“The first few nights, I was out there by myself with her picture, asking people if they had seen her or if they know her.”

Natasha Harrison, the mother of Tatyanna Harrison, said she also had to take the initiative to investigate her own daughter’s disappearance while the VPD, Surrey RCMP and Richmond police all played jurisdictional hot potato. 

She said despite proof that Tatyanna was living in a shelter in “Vancouver,” the VPD sent the missing person file to Surrey RCMP and the VPD failed to identify her body for three months because she was found in “Richmond”.

Harrison and Noelle O’Soup’s uncle Cody Munch both stated they only received toxicology reports from the VPD after announcing Monday’s rally would take place.

“We got an update of a toxicology report last year, and they just did one not too long ago, within the last week, and it feels like they’re just doing it to save face. To say ‘Oh, we’re doing something,’ when really they’re not doing anything to help,” said Cody.

Josie August, another relative of Noelle, also spoke at the rally about how bureaucratic red tape and jurisdiction contributed to the disappearance and murder of Noelle — saying that Noelle could have been helped if institutions worked together.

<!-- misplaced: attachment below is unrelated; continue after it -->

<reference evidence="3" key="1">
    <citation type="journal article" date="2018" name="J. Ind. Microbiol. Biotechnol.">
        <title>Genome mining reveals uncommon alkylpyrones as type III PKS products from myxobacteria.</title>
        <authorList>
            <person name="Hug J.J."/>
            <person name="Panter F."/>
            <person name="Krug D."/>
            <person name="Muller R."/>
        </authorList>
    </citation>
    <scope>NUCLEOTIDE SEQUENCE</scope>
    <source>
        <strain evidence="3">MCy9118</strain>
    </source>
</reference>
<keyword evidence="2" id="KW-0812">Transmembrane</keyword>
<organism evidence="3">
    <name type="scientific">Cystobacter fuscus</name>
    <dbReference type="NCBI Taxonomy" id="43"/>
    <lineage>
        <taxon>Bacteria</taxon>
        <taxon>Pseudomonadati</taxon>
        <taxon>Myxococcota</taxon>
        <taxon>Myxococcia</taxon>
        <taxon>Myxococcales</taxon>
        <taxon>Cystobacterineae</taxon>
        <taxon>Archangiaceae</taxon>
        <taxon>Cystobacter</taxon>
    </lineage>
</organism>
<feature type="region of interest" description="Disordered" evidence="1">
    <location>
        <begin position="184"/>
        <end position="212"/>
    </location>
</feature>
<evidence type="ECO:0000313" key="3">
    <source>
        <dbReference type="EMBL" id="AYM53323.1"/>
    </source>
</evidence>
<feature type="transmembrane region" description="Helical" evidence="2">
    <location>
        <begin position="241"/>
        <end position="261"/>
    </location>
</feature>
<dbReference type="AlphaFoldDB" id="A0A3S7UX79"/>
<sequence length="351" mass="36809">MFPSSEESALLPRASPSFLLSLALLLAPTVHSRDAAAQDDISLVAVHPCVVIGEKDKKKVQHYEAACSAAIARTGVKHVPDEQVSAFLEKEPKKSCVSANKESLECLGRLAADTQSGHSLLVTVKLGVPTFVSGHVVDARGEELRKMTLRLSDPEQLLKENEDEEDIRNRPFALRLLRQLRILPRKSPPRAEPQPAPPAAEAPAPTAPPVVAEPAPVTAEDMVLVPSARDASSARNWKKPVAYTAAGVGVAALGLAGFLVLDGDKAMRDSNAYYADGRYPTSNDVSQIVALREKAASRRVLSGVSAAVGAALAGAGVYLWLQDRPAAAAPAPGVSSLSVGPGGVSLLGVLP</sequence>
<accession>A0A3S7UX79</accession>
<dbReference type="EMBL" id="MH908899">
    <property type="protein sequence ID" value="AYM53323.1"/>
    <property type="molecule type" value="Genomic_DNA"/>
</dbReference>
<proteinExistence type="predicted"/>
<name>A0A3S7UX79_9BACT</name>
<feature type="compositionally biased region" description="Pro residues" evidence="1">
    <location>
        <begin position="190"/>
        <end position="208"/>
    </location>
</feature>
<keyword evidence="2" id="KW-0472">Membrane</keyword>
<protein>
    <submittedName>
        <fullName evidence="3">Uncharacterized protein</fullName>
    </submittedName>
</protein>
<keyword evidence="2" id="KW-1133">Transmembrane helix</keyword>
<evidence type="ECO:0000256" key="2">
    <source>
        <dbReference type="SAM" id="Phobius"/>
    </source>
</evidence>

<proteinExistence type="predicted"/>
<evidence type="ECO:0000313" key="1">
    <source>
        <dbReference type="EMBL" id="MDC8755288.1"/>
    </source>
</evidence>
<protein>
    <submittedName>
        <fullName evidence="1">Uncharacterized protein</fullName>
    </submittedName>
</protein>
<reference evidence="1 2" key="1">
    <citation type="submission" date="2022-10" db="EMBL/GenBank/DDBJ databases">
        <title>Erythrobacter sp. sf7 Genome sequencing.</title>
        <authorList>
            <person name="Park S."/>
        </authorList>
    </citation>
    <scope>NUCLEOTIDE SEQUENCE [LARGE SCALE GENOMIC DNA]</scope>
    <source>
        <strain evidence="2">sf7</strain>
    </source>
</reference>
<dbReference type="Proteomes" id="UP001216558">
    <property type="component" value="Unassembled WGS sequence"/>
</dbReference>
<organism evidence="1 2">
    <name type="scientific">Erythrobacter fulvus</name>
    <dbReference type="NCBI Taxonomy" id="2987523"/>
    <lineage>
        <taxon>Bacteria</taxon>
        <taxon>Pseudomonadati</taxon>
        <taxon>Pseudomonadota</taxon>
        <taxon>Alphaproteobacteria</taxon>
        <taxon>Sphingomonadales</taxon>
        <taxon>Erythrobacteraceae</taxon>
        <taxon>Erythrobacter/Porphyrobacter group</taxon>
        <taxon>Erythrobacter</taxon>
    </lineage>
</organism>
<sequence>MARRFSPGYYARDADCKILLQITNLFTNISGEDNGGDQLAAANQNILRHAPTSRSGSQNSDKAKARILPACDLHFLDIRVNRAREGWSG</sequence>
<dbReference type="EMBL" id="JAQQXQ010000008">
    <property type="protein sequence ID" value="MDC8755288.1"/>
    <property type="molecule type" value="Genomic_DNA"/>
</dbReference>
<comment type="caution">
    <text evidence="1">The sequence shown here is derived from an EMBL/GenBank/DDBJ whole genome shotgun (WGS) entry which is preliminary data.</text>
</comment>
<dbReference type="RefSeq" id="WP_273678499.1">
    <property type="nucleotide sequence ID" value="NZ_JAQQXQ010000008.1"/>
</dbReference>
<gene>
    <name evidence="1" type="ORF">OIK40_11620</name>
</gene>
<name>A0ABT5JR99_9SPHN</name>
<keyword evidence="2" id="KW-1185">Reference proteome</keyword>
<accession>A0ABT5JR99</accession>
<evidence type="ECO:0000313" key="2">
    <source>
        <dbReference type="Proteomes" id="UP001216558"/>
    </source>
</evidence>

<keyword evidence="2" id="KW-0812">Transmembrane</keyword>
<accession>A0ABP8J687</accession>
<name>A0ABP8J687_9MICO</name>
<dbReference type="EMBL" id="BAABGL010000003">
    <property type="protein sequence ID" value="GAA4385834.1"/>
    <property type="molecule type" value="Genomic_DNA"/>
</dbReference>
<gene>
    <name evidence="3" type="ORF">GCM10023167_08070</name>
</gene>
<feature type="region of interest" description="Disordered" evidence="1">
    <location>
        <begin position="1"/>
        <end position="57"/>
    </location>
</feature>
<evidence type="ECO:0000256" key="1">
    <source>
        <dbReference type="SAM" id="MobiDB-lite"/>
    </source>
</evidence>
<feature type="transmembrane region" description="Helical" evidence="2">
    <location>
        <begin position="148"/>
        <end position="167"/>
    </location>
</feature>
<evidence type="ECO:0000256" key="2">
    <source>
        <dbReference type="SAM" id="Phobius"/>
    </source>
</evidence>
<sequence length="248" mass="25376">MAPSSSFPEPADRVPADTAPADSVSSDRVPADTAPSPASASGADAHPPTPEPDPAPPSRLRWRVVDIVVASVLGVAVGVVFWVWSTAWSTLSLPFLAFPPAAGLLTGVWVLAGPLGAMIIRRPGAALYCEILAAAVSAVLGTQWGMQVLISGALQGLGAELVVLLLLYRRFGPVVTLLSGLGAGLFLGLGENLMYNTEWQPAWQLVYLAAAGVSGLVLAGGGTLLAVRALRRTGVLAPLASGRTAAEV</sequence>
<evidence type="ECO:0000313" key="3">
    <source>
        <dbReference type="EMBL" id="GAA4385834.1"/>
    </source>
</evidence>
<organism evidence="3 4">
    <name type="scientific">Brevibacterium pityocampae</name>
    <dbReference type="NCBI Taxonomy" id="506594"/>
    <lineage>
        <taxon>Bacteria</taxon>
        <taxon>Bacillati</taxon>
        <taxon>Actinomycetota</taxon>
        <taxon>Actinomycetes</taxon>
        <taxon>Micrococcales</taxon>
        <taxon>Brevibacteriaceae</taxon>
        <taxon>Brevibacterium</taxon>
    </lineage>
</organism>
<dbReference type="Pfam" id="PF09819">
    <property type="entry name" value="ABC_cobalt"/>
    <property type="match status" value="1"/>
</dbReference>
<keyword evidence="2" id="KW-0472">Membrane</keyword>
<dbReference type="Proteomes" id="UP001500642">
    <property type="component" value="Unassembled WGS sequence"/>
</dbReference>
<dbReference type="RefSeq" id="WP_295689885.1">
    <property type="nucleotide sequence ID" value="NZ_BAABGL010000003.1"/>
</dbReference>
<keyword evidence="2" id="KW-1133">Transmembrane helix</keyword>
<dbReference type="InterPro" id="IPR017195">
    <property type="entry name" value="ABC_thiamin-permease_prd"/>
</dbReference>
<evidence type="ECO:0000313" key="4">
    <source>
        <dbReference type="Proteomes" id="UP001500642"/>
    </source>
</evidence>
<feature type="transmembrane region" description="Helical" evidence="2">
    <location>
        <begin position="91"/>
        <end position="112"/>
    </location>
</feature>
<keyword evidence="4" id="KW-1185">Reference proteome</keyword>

“There should be no jurisdiction, [the police departments] should be working hand in hand. Had they all worked with the Coquitlam RCMP and VPD maybe she would have been found sooner,” said Josie.

“I think it’s time the VPD stop hiding in their offices and be on the streets looking for our women.” 

Cody went on to say how the legacy of child apprehension and the systemic oppression of colonialism has affected his family. Noelle was a youth “in care” when they went missing.

“I remember growing up as a kid, you get told you live in a free country. As a kid, you believe these things, as you get older, you start to realize, this isn’t a free country, it’s stolen,” said Cody. 

“Experiencing everything firsthand — the ripple effect of residential schools, day schools, the 60s Scoop, and now the foster system. It’s still happening today,” he said.

A continuing crisis 

There has been a national inquiry and provincial inquiry into the crisis of MMIWG+, however, families say there has been little accountability from the VPD. The family of Kwemcxenalqs Manuel-Gottfriedson has also spoken out about their negative experiences with the VPD after their loved one went missing — saying there is a lack of cultural safety, among other critiques, that led them to release a list of their own recommendations for the department.